I suppose it shouldn’t be surprising that True Blood is delving into political beliefs. This is, in fact, a season where one of the major figures is a governor. So as Eric Northman turns Willa and sends her back to her father as the thing that repulses him to the maximus, it seems manifest that this was intended as a metaphor for the United State’s evolving values on the issue of gay marriage, particularly the recent crop of publicly elected Republicans who–after finding out that their kid is homosexual–became pro gay rights.
My personal views on these types of tropes are murky. First, I should make it clear that I am an outspoken gay rights enthusiast. However, there is part of me that thinks that such a metaphor is creatively lazy. It’s too topical at this moment to be husbanded in a truly interesting way. Moreover, I don’t need True Blood to validate my views on gay marriage. I’m still interested in this storyline and they certainly could have done this in a more blatant or inept way (to their credit, this doesn’t feel shoehorned in, or out of step with the political climate of Bon Temp), but it does slightly detract from this arc.
To continue our theme of homosexuality, after Ben nurses Jason back to health via blood, Jason starts having homoerotic dreams about him. He and gramps deduce that it must mean that Ben is a fairy vampire: Ben is Warlow. Warlow later explains to gramps that they grew up in the same town and when Warlow was turned into a vampire, he killed grandpa Stackhouse’s parents and spared his life “so that [their] line could continue.” He purportedly spares him again by hurling him into a void.
Sookie determines that something is awry with Ben after finding blood on her floor. She ascertains its vampire blood by some kind of fairy chemistry and concocts a plan to ensnare Warlow. She lures him in with a home cooked meal, but she sprinkles the food with some substance. As they are subsequently making out on the couch, she intones, “Get the *** off me or die, Warlow!” We then get a wide shot of Sookie with her fairy supernova brandished at Warlow.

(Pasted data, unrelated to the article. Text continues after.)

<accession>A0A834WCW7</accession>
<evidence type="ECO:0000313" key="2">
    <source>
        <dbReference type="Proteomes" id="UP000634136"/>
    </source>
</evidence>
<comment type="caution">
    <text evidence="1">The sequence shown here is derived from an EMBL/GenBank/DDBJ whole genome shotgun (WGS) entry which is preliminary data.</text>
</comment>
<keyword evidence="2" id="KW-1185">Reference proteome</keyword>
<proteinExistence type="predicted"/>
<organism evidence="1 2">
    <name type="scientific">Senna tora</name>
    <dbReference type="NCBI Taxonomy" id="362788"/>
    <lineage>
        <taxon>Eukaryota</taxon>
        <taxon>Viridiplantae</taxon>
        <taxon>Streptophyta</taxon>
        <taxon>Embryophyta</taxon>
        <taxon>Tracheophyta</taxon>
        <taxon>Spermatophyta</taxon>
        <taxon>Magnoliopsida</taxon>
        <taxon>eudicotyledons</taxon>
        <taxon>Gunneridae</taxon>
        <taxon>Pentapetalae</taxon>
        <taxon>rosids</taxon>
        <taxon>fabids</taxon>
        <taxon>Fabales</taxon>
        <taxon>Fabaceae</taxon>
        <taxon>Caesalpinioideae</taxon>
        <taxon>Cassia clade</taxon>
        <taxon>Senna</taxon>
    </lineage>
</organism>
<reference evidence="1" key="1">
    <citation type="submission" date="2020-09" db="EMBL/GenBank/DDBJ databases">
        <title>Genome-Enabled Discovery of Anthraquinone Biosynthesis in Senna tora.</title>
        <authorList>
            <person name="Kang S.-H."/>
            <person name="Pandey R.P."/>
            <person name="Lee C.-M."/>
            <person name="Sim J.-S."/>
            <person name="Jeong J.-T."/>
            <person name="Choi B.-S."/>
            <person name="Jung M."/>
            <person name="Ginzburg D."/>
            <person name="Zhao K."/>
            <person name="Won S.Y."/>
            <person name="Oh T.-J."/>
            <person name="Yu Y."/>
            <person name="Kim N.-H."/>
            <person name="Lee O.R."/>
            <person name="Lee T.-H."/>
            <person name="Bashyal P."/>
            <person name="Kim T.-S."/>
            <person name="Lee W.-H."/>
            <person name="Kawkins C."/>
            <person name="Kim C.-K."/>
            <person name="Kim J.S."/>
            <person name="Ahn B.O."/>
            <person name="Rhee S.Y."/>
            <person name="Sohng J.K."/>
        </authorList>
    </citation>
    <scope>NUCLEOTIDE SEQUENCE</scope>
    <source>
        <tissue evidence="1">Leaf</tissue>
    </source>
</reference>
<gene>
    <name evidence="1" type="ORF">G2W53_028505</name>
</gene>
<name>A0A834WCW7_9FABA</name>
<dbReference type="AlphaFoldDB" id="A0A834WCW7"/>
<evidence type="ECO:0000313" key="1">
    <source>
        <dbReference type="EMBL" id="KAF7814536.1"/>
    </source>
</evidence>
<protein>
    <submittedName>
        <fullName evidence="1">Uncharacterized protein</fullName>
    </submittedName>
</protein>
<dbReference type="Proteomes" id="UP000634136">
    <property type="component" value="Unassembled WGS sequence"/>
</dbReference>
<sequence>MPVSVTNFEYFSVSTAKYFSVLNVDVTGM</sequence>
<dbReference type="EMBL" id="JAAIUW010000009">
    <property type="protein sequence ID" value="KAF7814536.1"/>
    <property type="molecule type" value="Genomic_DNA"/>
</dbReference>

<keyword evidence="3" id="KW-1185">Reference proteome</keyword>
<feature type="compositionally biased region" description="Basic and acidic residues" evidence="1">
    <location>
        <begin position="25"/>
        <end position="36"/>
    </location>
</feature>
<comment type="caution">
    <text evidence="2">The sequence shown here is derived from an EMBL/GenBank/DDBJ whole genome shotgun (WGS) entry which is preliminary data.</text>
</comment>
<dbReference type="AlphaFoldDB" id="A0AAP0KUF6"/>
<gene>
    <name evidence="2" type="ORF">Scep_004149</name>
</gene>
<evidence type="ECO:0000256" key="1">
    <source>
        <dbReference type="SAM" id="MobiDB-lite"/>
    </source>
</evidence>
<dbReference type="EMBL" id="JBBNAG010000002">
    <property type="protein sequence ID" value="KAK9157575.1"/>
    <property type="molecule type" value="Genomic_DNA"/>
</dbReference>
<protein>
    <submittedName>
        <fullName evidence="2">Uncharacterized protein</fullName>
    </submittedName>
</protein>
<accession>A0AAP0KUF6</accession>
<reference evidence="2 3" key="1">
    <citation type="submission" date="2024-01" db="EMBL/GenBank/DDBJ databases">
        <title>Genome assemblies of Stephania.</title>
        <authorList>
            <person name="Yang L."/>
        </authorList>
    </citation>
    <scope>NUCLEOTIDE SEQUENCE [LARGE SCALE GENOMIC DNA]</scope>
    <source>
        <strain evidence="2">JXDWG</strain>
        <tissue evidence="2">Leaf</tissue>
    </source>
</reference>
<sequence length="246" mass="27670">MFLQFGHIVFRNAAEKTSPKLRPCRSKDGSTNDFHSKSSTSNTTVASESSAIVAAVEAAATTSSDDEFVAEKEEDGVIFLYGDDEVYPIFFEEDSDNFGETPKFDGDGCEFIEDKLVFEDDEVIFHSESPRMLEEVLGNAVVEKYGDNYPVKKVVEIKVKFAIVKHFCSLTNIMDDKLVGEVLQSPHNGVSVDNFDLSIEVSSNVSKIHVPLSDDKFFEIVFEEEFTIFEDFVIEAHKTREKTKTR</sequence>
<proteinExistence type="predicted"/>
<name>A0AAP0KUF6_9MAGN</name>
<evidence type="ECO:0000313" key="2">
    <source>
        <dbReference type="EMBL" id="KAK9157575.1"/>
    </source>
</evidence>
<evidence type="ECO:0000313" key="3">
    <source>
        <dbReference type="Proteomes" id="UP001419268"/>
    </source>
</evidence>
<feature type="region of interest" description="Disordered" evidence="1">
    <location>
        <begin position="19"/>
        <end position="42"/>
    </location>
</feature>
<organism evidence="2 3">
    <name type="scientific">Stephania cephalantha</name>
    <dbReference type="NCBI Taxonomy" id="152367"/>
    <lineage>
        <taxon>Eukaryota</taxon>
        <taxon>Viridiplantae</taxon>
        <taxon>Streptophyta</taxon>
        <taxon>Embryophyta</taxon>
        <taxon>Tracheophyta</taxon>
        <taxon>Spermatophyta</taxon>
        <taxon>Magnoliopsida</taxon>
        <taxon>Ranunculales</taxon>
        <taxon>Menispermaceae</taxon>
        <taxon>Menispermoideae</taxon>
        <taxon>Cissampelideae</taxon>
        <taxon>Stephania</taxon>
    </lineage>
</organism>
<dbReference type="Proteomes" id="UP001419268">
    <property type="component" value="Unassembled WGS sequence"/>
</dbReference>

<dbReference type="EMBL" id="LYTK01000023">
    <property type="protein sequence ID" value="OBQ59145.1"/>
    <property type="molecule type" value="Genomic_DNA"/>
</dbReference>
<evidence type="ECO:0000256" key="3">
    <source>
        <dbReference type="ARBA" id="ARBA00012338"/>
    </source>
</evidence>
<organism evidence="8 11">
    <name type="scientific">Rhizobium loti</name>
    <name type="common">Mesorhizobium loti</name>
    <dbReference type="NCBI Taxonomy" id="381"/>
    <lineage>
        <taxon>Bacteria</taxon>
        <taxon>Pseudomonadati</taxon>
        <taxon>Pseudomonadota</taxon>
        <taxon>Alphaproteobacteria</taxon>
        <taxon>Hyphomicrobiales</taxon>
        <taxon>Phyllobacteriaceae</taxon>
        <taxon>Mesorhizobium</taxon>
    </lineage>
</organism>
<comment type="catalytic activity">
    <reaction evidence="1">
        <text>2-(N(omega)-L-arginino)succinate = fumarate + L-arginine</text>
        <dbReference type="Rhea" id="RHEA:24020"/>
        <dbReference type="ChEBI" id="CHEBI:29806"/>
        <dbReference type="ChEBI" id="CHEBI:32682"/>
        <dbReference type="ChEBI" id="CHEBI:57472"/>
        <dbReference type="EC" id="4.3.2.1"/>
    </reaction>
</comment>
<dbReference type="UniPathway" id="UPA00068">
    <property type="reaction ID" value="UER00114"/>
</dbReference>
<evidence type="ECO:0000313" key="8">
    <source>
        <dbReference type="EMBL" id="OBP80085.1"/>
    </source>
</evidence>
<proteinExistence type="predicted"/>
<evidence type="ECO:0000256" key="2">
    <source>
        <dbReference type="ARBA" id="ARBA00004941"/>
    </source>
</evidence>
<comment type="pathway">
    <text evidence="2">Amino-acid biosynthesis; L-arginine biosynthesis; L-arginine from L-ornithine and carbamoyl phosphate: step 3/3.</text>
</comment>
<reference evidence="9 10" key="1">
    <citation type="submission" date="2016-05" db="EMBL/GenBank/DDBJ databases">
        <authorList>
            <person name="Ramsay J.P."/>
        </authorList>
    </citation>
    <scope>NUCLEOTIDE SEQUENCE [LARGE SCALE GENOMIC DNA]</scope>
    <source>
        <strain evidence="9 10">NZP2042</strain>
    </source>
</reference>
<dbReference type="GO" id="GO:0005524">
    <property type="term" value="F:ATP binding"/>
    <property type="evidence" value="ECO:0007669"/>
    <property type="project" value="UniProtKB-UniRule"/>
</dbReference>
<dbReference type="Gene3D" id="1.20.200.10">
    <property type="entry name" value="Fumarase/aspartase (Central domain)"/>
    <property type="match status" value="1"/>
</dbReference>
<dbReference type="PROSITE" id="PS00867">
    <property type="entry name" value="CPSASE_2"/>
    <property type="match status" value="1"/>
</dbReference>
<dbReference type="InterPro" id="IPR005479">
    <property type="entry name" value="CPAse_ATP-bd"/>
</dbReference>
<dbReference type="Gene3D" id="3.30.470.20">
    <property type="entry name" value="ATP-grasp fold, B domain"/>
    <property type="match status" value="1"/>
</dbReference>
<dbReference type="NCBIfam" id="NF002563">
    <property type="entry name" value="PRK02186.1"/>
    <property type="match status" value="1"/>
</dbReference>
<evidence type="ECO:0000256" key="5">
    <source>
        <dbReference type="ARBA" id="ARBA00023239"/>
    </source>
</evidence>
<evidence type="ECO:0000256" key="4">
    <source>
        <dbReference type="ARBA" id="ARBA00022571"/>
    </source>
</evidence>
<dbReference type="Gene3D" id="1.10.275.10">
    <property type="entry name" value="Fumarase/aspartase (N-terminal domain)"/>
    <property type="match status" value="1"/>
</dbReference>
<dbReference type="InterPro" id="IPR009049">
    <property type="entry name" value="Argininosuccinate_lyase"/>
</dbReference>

“Oh my gosh, that is so cool. I mean, I hate having a name. You know, I always got to be like, ‘Hey, my name is Jessica.’ How lame is that, right?”–Jessica Hamby
The best thing True Blood has going this year is the goings-on of Bill and Jessica. Jessica is yet again stellar in this outing, as she glamours the clerk at the store and talks the newly aged Bellefleur kids to party at her place. She makes a point to conduct this without Bill, fearful that Bill might lose control of himself and kill the fairies now that he has Lilith’s blood coursing through his body.
Bill coyly collects the blood of two of the girls and consults Takahashi. Takahashi explains that there is something anomalous with the blood: It decomposes into regular human blood within an hour, making it problematic to discern the genetic sequences. Meanwhile, Jessica attempts to assuage the Bellefleurs but they are getting bored. They make a move for the door en masse and Jessica frantically fangs. “You smell like honey,” she says bemused and then proceeds to suck them dry. It’s still ambiguous whether they are alive or not.
From the best to the worst, Sam tells Lafayette, who is possibly the coolest wheelman of all time, to scram so he and Nicole can run away to safety. No, Sam! Don’t tell Lafayette to go! He is the only good thing to come out of this storyline. Sam shifts into a horse and he and Nicole ride away together. This eventuates in them making out in a hotel room.
This has not been a very subtle development. Ever since Nicole ambled into Merlotte’s, we knew this would occur. There was never any doubt about that. The other side of this is Alcide and his pack on the hunt looking for Emma. Again, I’m not that interested in this either because I don’t give one jot about Emma.
But there have been similar duds in previous seasons of True Blood. And there is plenty that still works with the show.